I can’t help it – I really, really love clothes. At least I’m in good company, writes Claire Mabey
The other weekend I found myself inhaling clouds of baby powder and fretting over a dress. Not just any dress. The witches dress in maroon twill by Gloria (by the designer Kristine Crabb of Miss Crabb fame). I’d worn it out the night before to a dinner. During the main course my fork slipped and tossed a cluster of oily courgette onto my knee and down my thigh. I am astonished that I remained serene at the time. Without a break in the flow of conversation I surreptitiously plucked the vegetables off my dress and flicked them onto the floor where they lay concealed by the lengthy tablecloth. I rearranged my crossed legs so that the devastating, dark patches couldn’t catch my eye and threaten to undermine my stoic resolve.
I waited until I was safely back at home before I allowed the panic to fully take hold. “What the hell are you doing?” my partner yelled from downstairs where he was greatly alarmed by the desperate clunk of my boots as I pulled them off and threw them on the floor. I stood in the middle of our lounge, windows wide to the world, and stripped down to my underwear.
“Fucken, fuck, fuck.” The stains were the size of shadow apples and those were surrounded by shadow grapes. The heat of my skin had no doubt caused the oil to spread as I had sat and chirruped idiotically through dessert.
Google threw up a range of methods for removing oil stains from delicate fabric. I resorted to spraying a weak solution of vinegar and baking soda on the reverse side and hoped it wouldn’t cause any further damage. I left it hanging in the bathroom. Perhaps a good witch would work some magic on it while I slept. And in the morning I’d open the door to find my dress shimmering with health, as good as new.
But lately, since lockdown 2020, clothes have gained fresh weight and significance. I trawl Trade Me for vintage New Zealand designers: Marilyn Sainty, Miss Crabb, Rosaria Hall. I covet new collections from Nom’D, Zambesi, Gloria, Twenty-Seven Names, Ovna Ovich, Penny Sage. I celebrate every Vivienne Westwood Instagram post and am hopeful that when I am old I will have the wardrobe and the imagination to emulate her joyous dedication to eccentric comfort x glamour. Her dark lips, pale face, and greywhite hair that somehow carries the legacy of red. I am halfway there. I squirrel hard-earned cash and blow it, spectacularly, on one perfect garment. There are no genuine regrets. I enjoy getting dressed. There is more to the morning ritual than rush and porridge.
Yet, even as I write I feel ashamed. It spoils like an oil slick. Like some Catholic mantra of guilt: thou should not be so materialistic. I Google search for a patron saint of fashion but can’t find one. I am convinced that there is something radical, some shimmering thread of the spiritual, about clothes. I’ve always felt it but struggled to articulate it. Or have been too embarrassed to try.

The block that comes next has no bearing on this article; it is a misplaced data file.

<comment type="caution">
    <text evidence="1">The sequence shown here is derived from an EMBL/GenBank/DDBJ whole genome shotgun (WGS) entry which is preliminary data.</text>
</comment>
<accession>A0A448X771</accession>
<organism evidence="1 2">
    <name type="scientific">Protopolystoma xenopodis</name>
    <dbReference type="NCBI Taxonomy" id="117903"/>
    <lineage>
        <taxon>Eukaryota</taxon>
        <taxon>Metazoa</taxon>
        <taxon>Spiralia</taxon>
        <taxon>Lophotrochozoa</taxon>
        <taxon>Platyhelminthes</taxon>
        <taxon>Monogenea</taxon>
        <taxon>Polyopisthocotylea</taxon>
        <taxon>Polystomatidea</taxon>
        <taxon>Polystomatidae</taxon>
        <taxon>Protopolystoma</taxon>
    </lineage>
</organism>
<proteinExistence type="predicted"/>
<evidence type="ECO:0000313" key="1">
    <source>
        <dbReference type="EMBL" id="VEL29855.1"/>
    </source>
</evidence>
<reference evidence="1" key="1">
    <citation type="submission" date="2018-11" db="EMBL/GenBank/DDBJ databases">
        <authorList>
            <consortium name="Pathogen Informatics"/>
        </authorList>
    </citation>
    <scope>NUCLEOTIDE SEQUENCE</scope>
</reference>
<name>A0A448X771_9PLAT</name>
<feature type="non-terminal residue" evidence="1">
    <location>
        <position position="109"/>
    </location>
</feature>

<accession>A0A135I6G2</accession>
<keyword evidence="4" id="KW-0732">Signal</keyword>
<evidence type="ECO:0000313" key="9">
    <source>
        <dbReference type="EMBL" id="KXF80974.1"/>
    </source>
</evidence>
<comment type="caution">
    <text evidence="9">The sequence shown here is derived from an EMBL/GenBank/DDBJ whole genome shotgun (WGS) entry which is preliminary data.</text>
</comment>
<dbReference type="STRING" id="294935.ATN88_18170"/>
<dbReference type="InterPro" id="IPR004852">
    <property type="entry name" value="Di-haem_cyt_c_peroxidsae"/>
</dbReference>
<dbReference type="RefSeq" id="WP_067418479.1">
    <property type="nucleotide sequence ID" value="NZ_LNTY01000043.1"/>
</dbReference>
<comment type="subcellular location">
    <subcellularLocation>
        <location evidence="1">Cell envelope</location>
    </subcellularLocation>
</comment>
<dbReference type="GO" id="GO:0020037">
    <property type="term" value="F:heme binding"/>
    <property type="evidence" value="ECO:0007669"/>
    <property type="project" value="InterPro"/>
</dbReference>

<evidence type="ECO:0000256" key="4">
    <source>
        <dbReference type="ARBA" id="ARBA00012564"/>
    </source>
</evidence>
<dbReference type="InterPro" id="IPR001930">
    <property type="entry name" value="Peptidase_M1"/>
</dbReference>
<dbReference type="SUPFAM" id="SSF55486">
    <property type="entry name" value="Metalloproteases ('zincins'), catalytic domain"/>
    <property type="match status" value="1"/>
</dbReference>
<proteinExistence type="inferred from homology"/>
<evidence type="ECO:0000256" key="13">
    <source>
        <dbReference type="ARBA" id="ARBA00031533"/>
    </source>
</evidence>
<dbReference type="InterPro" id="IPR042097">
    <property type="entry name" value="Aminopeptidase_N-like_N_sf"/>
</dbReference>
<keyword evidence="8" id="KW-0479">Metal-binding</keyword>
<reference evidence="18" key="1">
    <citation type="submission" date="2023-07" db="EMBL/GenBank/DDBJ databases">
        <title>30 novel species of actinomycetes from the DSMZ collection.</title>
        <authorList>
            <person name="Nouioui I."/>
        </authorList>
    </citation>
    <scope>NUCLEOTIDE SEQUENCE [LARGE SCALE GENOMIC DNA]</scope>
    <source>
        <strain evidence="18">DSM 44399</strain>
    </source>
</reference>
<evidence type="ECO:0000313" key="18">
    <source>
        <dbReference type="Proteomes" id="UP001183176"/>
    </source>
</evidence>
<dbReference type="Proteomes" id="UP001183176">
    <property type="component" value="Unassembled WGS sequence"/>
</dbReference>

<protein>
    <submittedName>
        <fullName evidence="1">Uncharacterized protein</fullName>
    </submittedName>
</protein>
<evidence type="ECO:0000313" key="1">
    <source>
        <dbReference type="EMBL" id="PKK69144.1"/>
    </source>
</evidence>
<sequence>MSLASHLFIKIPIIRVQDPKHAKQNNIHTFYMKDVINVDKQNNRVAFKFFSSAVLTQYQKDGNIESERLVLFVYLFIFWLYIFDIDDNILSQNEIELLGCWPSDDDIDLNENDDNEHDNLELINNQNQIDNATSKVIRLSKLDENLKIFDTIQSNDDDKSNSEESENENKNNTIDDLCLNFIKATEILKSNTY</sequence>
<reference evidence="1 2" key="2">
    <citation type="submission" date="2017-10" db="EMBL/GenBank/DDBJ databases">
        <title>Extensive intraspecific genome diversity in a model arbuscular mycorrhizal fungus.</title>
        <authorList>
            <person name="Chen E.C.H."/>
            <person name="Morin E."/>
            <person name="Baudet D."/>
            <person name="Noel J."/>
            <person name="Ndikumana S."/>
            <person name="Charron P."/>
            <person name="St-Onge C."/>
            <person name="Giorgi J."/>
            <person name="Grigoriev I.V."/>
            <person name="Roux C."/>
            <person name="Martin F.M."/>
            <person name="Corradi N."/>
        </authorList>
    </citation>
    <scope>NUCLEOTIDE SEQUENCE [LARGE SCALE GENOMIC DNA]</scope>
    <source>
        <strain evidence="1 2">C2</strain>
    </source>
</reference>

‘Rita loved clothes …’ I read on the label at the recent exhibition at Te Papa when I was there to procrastinate from writing. Rita Angus created over 50 self portraits over her lifetime. My favourite, the one I call ‘Smoking Rita’ in my head but is labelled Self-Portrait, 1936 – 37, glared haughtily from the white wall. That divine coat rolling over her shoulders and arms with hillocks and shadows as lush as the Otago landscapes. The red lips, the emerald and cream polka dot scarf. That cigarette. Rita looked down and over the chic folds of her outfit and said “Go and write your fucking book.” No, Rita. I’m too drawn to you and your clothes. The way you reimagined yourself with fabric, colour, shape and style.
The scarlet scarf tucked into the green gingham collar in Self-portrait (In Green Jacket) 1936-37 is an assertion of red. It blooms across her throat, the geometric pattern like silken muscle and cartilage revealed once the skin is peeled back. The minty mountain of smock in Self-portrait c. 1937 (unfinished) — in which Rita looks at the floor as though waiting for someone to arrive and finish her hair, which is uncharacteristically curled into tight springs that match her crisp arched brows, her perfect flicks of eyeliner and pink cheeks — is both protective and a symbol of being trapped mid metamorphosis, of being incomplete. There is a steely vulnerability there. As though the emphasis on the feminine (the sculpted hair, the painted face, the domestic setting) is being captured in such detail to defy any suggestion of being embarrassed by a desire for physical transformation. In Cleopatra, 1938 green is viriditas. In the way that the 12th century visionary Saint Hildegard von Bingen proclaimed: “O most honoured greening force … “. A luminous bluegreen, of the sea and of gems, glows in the background; while in front a paler iteration falls over breasts and bony collar bones into a chic halter-neck top with a long collar that tapers into two sharp points, like the tongue of a snake. Three cream buttons track down Rita’s middle and their fulsome glare matches the crescent moon of Rita-as-Cleopatra’s eye. Green is the colour of the shadow tracking her jaw to her chin. Rita’s face is in profile but her upper body is angled towards us. Her right hand travels out of frame but we can see that her palm faces up and her hand curls into a gentle skyward gesture. There could be a cigarette resting between her fingers, just out of view. The slight smile in the red lips suggests she may turn to address us, or she may not.
Clothes in the paintings of Rita Angus are transformative. They are external symbols of a spiritual, playful, multidimensional, exploratory self. They are wishes and warnings, joys and freedoms.
Sylvia and Valentine